Idaho Fish and Game officials lethally removed four bighorn sheep from the Big Cottonwood Wildlife Management Area. The two ewes and two young rams are believed to be the last remaining sheep from the South Hills population in Game Management Unit 54. They were euthanized to prevent spreading disease into nearby herds.
Fish and Game policy is to maintain separation between bighorn sheep and domestic sheep and goats. Domestic sheep and goats carry respiratory pathogens that are lethal to bighorn sheep. These pathogens cause all-age die-offs due to bacterial pneumonia and persistent low lamb recruitment or survival, sometimes lasting for decades after the initial die-off.
Slow, steady declining population
From 1986-1993, 50 bighorn sheep were released in Unit 54. In 1989, the bighorns in Big Cottonwood experienced a die-off, and despite additional releases, numbers continued to decline.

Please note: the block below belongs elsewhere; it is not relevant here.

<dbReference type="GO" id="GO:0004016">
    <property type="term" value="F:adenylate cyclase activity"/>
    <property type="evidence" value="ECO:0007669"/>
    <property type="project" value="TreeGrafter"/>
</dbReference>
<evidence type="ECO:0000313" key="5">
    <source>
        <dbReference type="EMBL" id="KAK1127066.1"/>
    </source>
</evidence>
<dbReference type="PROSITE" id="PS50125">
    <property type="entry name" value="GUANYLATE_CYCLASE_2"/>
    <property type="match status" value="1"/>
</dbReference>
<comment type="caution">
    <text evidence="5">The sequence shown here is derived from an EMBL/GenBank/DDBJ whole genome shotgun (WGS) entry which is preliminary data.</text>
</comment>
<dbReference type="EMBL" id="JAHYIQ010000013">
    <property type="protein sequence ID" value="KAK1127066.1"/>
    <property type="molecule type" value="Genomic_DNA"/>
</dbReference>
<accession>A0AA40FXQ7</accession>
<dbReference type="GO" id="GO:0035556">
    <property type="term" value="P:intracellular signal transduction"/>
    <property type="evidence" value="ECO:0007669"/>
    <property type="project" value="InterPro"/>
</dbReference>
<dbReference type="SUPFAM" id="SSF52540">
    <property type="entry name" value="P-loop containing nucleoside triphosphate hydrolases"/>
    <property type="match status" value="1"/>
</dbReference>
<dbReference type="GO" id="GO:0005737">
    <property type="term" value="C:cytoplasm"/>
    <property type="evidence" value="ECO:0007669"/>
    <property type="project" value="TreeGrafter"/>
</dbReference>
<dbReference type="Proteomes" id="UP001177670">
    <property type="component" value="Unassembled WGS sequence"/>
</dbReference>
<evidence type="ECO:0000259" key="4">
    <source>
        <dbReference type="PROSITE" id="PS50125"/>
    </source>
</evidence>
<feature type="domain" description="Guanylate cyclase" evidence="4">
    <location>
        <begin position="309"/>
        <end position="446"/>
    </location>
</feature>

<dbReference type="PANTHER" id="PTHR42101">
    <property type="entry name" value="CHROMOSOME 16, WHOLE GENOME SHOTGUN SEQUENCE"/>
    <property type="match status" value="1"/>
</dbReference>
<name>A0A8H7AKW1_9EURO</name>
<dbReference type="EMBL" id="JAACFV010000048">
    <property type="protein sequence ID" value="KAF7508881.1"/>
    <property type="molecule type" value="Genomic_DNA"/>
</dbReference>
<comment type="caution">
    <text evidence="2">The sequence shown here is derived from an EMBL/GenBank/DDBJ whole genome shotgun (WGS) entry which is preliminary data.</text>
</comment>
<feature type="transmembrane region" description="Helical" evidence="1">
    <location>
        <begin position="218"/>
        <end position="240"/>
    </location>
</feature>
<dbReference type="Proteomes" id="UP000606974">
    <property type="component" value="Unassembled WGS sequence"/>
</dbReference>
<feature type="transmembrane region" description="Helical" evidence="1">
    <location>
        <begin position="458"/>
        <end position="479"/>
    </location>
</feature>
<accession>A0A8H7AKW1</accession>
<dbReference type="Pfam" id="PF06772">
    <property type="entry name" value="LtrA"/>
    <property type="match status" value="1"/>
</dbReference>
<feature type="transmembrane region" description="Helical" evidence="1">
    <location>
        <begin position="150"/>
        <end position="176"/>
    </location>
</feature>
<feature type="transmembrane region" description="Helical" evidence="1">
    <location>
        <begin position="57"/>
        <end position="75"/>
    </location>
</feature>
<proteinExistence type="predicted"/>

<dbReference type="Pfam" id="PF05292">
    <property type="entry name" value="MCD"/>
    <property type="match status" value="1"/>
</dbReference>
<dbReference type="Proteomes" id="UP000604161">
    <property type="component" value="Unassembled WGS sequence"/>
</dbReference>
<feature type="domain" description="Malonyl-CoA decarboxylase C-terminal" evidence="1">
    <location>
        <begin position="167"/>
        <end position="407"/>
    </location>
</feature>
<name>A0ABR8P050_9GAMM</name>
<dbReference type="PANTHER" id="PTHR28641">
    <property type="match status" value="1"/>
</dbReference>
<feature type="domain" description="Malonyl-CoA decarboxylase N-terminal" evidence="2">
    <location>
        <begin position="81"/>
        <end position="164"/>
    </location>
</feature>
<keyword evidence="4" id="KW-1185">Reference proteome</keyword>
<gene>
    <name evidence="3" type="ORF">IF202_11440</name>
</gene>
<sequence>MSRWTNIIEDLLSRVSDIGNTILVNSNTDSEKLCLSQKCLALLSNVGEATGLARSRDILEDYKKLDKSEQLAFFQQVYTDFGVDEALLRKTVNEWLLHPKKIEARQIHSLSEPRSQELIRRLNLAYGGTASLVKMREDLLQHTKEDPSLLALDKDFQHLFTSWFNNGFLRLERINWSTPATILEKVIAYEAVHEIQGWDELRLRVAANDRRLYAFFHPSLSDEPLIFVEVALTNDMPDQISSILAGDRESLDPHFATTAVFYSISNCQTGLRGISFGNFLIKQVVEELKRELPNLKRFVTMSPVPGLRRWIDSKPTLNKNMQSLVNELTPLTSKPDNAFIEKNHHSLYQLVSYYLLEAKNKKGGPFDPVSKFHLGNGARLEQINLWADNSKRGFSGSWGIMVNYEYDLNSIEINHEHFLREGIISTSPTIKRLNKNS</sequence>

In 2010, Fish and Game biologists estimated there were less than 15 bighorn sheep in the South Hills population. New reintroduction efforts were not advisable due to the proximity of domestic sheep and goats, increasing motorized recreation, and other habitat issues.
The South Hills population estimate was less than 10 bighorn sheep in 2017. Biologists had concerns that as that population slowly disappeared, the remaining bighorn sheep from Unit 54 would travel to adjacent populations and introduce respiratory pathogens to those bighorn sheep that could cause a die-off.
Concern about the larger population
To protect hundreds of bighorn sheep in Southern Idaho, the decision was made to remove the small number of remnant bighorn sheep in the South Hills population.
Tags were issued in 2017 and 2018 to allow hunters to harvest the older age class rams in this population prior to the final effort to remove the remaining bighorn sheep.
Biological samples were taken from the four recently removed bighorn sheep for testing and the meat was processed and delivered to local food banks.
For additional information, please contact Mike McDonald, Regional Wildlife Manager at (208) 324-4359.